PHILADELPHIA — Visually impaired delegates told BuzzFeed News the Democratic National Convention has done a dismal job of accommodating them, despite the party boasting about the event's accessibility.
"All of it was a lie," says Mark Lasser, a visually impaired delegate from Colorado.
Last week, event organizers said they were implementing "an unparalleled accessibility plan to make" the Philadelphia event "the most inclusive and accessible in history."
That plan, according to a press release, would help "build upon the promise of the Americans with Disabilities Act (ADA) by removing barriers for all American’s [sic] with disabilities who wish to be involved in the Convention."
But Lasser says visually impaired delegates' accommodation requests were all but rebuffed. Lasser said he almost didn't attend the convention because it took four months to get credentials for his sighted assistant.
"Everybody I have lined up to do this job winds up making other plans eventually," he says.
Neither a walking cane nor a service dog work in the arena, he said, because it's too loud and crowded. "Imagine being in this place with a blindfold, by yourself, for a week," he says. "You might still do it, but you'd be pretty max-stressed out."
Lasser says he finally got a call from the DNC's ADA coordinator last Wednesday, who he said gave him less than 48 hours to find an assistant.
"I had to call over 80 people and I couldn't find anyone," he says.
Lasser says the DNC also refused to provide Braille copies of materials, such as the event program guide, and tactile maps of the location. In addition, there's no audio description service for the event.
"Unfortunately, we haven't got anything at all," says Jestin Samson, a visually impaired delegate from California.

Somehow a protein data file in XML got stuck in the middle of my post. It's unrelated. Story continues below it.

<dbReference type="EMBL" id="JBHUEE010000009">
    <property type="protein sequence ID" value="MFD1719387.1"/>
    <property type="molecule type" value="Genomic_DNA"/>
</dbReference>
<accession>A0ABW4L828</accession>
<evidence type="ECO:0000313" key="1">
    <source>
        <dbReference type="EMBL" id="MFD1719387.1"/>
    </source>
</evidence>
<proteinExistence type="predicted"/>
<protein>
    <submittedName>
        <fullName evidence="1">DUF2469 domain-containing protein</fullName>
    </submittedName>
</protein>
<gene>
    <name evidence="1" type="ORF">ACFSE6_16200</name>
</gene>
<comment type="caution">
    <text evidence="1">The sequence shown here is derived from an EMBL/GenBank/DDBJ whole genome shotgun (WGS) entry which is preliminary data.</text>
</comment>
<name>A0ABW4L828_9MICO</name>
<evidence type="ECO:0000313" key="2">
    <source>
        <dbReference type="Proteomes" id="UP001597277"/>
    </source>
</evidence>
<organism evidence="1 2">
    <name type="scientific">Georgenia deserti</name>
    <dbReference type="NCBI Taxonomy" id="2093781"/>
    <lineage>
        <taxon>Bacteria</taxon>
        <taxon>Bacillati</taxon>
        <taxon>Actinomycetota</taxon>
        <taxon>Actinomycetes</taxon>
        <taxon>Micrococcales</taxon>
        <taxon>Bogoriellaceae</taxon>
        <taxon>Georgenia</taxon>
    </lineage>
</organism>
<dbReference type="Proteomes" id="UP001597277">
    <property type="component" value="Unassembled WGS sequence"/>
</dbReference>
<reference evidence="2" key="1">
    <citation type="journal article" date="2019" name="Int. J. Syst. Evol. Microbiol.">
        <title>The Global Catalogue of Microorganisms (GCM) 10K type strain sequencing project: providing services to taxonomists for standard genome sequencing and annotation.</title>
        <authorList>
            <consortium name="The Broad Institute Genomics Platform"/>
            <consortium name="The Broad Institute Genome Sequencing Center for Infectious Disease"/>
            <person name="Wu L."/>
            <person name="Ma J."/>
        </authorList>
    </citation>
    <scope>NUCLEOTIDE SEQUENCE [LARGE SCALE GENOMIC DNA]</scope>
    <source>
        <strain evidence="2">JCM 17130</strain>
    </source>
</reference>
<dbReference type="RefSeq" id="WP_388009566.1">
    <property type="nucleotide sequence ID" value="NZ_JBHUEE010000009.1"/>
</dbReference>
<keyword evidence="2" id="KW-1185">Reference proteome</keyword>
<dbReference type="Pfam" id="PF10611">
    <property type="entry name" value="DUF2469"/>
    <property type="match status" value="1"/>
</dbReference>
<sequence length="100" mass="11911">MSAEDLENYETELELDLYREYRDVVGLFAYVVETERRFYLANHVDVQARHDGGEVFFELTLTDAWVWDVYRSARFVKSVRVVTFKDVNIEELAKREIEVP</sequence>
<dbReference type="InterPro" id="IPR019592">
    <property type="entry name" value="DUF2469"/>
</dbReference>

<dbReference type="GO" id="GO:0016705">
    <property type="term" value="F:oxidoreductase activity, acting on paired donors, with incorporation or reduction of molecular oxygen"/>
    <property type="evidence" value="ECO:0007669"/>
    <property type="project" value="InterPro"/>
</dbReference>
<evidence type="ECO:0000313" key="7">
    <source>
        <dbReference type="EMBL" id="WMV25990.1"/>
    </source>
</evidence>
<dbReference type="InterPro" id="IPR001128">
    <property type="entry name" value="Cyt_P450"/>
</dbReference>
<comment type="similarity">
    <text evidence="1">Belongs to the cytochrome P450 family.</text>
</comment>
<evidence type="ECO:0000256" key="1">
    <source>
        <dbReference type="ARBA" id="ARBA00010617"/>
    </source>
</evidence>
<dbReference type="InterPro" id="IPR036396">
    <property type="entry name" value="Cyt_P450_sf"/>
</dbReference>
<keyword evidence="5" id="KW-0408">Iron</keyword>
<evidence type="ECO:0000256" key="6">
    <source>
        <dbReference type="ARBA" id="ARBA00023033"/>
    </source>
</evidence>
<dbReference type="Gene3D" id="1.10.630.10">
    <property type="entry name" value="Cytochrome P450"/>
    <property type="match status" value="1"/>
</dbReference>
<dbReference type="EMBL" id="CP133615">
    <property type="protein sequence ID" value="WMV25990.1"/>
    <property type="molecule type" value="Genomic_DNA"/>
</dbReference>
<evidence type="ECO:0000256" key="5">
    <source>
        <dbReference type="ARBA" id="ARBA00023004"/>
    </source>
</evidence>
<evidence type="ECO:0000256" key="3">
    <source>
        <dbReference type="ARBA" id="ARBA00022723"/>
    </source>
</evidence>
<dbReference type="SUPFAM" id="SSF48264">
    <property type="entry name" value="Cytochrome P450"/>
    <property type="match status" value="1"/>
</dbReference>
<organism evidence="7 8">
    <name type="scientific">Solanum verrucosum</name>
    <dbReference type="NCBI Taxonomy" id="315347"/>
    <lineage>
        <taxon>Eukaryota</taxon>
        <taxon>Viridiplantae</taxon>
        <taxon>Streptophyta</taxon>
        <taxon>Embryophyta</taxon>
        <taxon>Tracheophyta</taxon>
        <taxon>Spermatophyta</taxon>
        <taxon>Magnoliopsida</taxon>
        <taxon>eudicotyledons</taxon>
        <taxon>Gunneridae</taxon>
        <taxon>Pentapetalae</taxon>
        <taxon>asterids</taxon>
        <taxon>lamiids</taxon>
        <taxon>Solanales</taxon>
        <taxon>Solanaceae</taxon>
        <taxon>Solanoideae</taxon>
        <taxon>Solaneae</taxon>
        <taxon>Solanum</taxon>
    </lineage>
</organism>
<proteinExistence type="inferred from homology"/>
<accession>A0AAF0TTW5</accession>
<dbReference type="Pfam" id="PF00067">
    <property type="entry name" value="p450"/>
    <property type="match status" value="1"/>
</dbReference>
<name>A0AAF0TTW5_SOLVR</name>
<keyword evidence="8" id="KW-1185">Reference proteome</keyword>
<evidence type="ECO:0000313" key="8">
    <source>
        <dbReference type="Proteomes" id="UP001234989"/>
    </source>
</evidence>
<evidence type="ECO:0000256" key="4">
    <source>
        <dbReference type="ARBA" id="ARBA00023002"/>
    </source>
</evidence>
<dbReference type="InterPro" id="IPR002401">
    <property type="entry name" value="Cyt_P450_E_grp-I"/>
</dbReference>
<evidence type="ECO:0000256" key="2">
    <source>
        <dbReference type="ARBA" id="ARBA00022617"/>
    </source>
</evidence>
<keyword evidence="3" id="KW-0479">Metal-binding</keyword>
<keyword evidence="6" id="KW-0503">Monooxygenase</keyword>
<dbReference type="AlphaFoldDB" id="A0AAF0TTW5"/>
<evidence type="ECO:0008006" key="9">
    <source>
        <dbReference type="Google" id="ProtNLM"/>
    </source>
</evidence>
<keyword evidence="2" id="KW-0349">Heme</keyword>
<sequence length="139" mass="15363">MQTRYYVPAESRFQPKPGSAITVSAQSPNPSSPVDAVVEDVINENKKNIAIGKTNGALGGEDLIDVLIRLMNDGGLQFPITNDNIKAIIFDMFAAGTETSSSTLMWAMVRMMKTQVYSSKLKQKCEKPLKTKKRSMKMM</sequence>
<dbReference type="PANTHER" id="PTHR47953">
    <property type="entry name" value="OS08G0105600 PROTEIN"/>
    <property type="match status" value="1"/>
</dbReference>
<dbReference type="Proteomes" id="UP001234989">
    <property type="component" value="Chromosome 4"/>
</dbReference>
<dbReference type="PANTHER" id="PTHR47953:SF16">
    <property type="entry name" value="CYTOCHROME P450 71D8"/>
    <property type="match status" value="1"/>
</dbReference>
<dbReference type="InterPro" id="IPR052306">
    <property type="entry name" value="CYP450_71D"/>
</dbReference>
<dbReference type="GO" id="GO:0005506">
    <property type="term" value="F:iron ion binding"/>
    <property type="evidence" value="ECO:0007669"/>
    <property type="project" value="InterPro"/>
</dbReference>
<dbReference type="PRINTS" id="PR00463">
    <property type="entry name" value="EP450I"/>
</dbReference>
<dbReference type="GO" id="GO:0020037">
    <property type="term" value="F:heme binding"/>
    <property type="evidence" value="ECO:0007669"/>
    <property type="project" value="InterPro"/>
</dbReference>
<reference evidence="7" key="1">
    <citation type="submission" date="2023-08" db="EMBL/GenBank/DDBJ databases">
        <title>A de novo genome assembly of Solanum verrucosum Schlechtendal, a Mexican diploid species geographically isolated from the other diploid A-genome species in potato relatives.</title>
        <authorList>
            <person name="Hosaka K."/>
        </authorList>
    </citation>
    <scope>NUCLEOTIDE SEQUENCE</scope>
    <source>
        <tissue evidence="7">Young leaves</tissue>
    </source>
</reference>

The DNC has not responded to interview requests from BuzzFeed News.
Wednesday night's lineup at the Wells Fargo Center included an in memoriam video. Music played as the names and faces of Democrats who died recently appeared on the arena's jumbo screens. But the lack of descriptive services meant Samson had little idea what was happening.
"I wasn't able to see who was on the screen, I wasn't able to determine what was going on," Samson said, disappointed. "It was nice music but I couldn't get the gist of what it was about."
Lasser said that when he requested accommodations such as descriptive services, organizers told him it didn't actually have to adhere to the Americans with Disabilities Act because it only applies to public events, and the DNC requires credentials.
In the end, Lasser's mother-in-law agreed to travel from Las Vegas to Philadelphia to accompany him for the week. He says a Braille welcome guide also became available on Tuesday, but nothing else.
"I know there are failures all around," Samson said. "There are other people with other disabilities who have also felt like the party isn't accommodating to their needs as well."
"It's not just blind people, but we definitely took the brunt of it," Lasser said.